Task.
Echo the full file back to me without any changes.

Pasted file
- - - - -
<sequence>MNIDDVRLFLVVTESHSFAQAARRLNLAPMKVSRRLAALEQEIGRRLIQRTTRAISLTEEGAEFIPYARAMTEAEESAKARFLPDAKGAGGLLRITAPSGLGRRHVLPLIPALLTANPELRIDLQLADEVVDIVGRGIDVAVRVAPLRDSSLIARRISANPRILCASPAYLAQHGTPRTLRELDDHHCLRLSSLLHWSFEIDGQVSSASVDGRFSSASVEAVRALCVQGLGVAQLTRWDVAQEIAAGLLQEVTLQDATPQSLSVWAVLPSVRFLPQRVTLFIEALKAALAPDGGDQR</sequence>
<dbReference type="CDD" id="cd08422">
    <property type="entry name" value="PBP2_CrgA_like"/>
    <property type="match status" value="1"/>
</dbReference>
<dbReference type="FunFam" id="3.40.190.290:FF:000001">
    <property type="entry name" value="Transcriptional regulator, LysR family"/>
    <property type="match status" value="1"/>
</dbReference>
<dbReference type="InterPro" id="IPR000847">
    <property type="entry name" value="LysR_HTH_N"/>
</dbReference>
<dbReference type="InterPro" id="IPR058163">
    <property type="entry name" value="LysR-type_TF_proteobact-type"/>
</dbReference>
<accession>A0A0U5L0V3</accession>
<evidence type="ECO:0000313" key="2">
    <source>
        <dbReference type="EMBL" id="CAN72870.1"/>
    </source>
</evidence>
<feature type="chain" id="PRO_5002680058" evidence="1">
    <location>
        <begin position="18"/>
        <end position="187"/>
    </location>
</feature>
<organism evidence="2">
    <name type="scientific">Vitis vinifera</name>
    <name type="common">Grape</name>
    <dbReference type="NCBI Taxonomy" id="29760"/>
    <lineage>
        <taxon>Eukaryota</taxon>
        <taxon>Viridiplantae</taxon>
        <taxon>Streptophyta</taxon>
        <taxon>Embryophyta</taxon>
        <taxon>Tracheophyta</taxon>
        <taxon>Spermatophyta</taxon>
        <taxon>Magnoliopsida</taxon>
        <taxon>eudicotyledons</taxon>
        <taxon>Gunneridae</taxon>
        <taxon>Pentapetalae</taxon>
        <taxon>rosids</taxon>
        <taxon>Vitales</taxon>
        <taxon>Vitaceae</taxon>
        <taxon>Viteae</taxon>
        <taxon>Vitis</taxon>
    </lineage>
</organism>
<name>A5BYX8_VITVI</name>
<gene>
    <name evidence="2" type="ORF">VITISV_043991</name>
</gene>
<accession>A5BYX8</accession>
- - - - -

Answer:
<sequence>MNIDDVRLFLVVTESHSFAQAARRLNLAPMKVSRRLAALEQEIGRRLIQRTTRAISLTEEGAEFIPYARAMTEAEESAKARFLPDAKGAGGLLRITAPSGLGRRHVLPLIPALLTANPELRIDLQLADEVVDIVGRGIDVAVRVAPLRDSSLIARRISANPRILCASPAYLAQHGTPRTLRELDDHHCLRLSSLLHWSFEIDGQVSSASVDGRFSSASVEAVRALCVQGLGVAQLTRWDVAQEIAAGLLQEVTLQDATPQSLSVWAVLPSVRFLPQRVTLFIEALKAALAPDGGDQR</sequence>
<dbReference type="CDD" id="cd08422">
    <property type="entry name" value="PBP2_CrgA_like"/>
    <property type="match status" value="1"/>
</dbReference>
<dbReference type="FunFam" id="3.40.190.290:FF:000001">
    <property type="entry name" value="Transcriptional regulator, LysR family"/>
    <property type="match status" value="1"/>
</dbReference>
<dbReference type="InterPro" id="IPR000847">
    <property type="entry name" value="LysR_HTH_N"/>
</dbReference>
<dbReference type="InterPro" id="IPR058163">
    <property type="entry name" value="LysR-type_TF_proteobact-type"/>
</dbReference>
<accession>A0A0U5L0V3</accession>
<evidence type="ECO:0000313" key="2">
    <source>
        <dbReference type="EMBL" id="CAN72870.1"/>
    </source>
</evidence>
<feature type="chain" id="PRO_5002680058" evidence="1">
    <location>
        <begin position="18"/>
        <end position="187"/>
    </location>
</feature>
<organism evidence="2">
    <name type="scientific">Vitis vinifera</name>
    <name type="common">Grape</name>
    <dbReference type="NCBI Taxonomy" id="29760"/>
    <lineage>
        <taxon>Eukaryota</taxon>
        <taxon>Viridiplantae</taxon>
        <taxon>Streptophyta</taxon>
        <taxon>Embryophyta</taxon>
        <taxon>Tracheophyta</taxon>
        <taxon>Spermatophyta</taxon>
        <taxon>Magnoliopsida</taxon>
        <taxon>eudicotyledons</taxon>
        <taxon>Gunneridae</taxon>
        <taxon>Pentapetalae</taxon>
        <taxon>rosids</taxon>
        <taxon>Vitales</taxon>
        <taxon>Vitaceae</taxon>
        <taxon>Viteae</taxon>
        <taxon>Vitis</taxon>
    </lineage>
</organism>
<name>A5BYX8_VITVI</name>
<gene>
    <name evidence="2" type="ORF">VITISV_043991</name>
</gene>
<accession>A5BYX8</accession>